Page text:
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Governors of Oregon and Washington don't even plan to talk about replacing the aging bridge between the two states.


Although the 2017 Washington Legislature began on Monday and Oregon lawmakers are scheduled to convene in Salem on Feb. 1, one mutual project not on either agenda is replacing the Interstate 5 bridge between the two states. In fact, media representatives for the governors in both states recently told KOIN 6 News they don't even plan to discuss it.

A 2016 study by the Southwest Washington Regional Transportation Council found commute times between SR-500 and I-5 in Washington and Jantzen Beach in Oregon increased nearly 300 percent over the previous five years. Despite that, the last effort to replace the aging span, the Columbia River Crossing, died in 2014 amid partisan bickering after consuming more than $150 million in planning and engineering funds.

According to the station's report, the current bridge costs $2.2 million a year to maintain. Within the next decade, it will require a new axle pulley that will cost up to $12 million. 

The Columbia River Crossing would have cost around $3 billion.

Why pay legislators more?

Oregon legislators are currently paid less than the national average for state lawmakers. But would paying them more encourage a wider range of people to run, as some reformers argue? Not according to a recent Duke University study titled, "Does Paying Politicians More Promote Economic Diversity in Legislatures?" 

The study by professor Eric Hansen was published in American Political Science Review on Dec. 28. It says previous research has shown white-collar professionals are over-represented in government office relative to the general population. But, the study found, higher salaries won't tempt more blue-collar workers to run because of the amount of time and high cost it takes to campaign.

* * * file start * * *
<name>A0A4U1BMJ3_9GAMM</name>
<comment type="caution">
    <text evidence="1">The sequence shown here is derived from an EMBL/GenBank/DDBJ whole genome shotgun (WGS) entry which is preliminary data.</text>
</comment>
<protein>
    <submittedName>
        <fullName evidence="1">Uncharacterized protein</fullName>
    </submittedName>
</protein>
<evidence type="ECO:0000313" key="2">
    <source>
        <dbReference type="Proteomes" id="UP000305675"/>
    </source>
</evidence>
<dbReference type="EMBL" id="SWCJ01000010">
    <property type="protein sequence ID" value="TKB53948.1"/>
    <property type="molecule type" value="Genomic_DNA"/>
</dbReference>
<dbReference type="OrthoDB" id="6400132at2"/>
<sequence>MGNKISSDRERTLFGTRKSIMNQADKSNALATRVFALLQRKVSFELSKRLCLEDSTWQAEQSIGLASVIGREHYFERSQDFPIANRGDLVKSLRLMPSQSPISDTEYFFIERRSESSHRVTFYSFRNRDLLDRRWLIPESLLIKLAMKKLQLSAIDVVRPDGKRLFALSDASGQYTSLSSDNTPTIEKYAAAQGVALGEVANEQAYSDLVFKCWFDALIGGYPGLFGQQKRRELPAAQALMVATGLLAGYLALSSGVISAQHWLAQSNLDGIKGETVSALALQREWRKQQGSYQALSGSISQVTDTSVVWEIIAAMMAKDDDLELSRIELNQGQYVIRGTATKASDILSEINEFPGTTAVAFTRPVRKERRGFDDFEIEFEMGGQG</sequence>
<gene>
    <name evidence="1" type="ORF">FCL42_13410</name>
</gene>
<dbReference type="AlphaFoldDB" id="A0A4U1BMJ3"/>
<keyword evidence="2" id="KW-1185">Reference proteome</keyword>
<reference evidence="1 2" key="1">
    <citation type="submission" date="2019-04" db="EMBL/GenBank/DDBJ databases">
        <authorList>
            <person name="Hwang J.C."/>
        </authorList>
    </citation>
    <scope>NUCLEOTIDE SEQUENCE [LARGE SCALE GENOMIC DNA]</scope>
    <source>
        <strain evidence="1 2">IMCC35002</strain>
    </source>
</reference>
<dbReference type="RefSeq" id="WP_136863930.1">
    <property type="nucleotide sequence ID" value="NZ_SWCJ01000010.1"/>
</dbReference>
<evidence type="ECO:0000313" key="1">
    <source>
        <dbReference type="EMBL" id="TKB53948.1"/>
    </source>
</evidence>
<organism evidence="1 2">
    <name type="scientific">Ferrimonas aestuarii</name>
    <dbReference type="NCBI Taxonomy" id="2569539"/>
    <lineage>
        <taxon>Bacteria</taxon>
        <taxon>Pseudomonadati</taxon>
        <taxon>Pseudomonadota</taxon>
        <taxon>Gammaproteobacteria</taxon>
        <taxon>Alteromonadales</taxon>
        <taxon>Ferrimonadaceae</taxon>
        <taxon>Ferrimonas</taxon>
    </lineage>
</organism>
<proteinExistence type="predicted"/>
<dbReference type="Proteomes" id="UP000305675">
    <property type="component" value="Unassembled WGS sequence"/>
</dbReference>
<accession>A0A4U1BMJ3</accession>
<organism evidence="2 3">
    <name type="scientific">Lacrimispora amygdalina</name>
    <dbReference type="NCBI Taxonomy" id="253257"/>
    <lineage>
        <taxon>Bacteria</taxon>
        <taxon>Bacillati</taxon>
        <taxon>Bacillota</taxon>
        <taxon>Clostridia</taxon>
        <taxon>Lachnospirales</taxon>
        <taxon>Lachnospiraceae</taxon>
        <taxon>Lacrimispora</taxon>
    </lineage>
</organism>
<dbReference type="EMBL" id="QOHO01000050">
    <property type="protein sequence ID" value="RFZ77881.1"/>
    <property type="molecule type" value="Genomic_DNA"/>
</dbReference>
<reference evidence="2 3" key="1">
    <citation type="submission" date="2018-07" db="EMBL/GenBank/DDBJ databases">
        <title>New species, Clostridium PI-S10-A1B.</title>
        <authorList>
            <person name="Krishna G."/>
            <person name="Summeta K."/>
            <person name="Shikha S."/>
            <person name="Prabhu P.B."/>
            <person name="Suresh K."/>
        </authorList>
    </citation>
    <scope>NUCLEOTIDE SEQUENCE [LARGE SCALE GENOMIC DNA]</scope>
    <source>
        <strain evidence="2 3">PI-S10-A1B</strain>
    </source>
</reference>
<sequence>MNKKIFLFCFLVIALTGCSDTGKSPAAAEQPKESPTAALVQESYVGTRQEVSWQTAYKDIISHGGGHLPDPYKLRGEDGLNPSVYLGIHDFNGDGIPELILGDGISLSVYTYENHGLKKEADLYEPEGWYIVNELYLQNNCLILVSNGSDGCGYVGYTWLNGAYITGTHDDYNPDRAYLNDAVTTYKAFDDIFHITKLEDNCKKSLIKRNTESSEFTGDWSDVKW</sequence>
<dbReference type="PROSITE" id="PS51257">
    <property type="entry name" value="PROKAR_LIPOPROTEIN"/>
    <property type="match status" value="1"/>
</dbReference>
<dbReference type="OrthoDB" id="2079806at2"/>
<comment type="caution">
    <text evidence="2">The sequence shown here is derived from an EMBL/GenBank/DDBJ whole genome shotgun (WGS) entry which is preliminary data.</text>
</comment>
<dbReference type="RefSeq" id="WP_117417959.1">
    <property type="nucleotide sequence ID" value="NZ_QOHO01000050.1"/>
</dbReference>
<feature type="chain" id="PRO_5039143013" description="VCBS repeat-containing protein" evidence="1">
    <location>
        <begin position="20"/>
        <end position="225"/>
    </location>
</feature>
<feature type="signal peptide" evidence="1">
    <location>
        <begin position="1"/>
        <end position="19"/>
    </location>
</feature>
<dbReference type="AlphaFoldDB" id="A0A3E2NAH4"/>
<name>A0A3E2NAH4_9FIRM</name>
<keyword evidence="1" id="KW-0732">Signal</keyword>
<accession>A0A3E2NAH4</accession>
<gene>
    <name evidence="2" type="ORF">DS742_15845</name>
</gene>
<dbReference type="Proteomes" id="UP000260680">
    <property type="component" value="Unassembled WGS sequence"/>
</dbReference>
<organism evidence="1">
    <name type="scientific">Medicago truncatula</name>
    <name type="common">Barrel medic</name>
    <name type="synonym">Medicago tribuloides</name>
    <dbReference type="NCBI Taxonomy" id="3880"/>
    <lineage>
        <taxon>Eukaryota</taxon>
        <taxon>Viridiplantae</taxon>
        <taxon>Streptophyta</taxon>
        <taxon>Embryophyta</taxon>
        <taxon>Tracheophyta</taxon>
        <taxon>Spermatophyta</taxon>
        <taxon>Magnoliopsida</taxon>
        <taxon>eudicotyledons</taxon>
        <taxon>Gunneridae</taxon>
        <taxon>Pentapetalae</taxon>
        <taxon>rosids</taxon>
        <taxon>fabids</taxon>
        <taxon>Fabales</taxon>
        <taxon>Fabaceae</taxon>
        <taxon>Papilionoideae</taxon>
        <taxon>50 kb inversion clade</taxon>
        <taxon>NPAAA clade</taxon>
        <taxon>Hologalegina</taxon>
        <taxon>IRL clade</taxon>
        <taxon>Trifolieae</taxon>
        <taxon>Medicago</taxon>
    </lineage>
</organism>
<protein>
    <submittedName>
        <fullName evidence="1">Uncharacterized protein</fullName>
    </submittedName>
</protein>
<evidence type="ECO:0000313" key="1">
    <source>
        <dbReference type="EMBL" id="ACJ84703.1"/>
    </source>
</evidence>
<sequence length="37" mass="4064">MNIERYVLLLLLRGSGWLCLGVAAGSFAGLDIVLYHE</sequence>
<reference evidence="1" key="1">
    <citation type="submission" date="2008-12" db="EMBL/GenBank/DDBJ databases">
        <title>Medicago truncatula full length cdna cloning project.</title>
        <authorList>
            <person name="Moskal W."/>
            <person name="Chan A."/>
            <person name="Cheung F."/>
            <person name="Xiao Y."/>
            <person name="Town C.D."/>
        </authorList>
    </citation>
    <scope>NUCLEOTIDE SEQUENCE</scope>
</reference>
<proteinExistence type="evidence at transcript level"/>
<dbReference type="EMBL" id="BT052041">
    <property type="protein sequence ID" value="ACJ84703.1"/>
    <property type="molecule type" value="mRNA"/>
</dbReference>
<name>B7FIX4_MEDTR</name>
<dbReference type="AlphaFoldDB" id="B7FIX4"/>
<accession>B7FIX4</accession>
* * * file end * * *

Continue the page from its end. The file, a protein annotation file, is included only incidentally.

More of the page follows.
Oregon legislators are paid $23,568 a year, plus $140 a day during sessions. New Mexico pays only $163 a day during sessions with no salary. On the other end of the spectrum, California, New York and Michigan pay more than $75,000 a year, plus daily per-diem payments during sessions.

City Club gets a jumpstart on PPS

The City Club of Portland announced Dec. 22 that it would be taking applications for a research committee into Portland Public Schools' planned May construction bond measure. There's just one problem: They don't have anything to study yet.

While the district and school board are working on a $750 million bond proposal, it's been slow going as they try to assess what it will take to address the myriad environmental hazards in schools. PPS itself sent out letters Dec. 28 asking people to join its bond stakeholder advisory committee — which met for the first time last Friday. The committee will shape four options for rebuilding or renovating three high schools and possibly a middle school.

"We hope to launch the committee in January to allow as much time as possible for the committee to complete its research by April," the City Club said in its letter to members. The applications closed Jan. 4.

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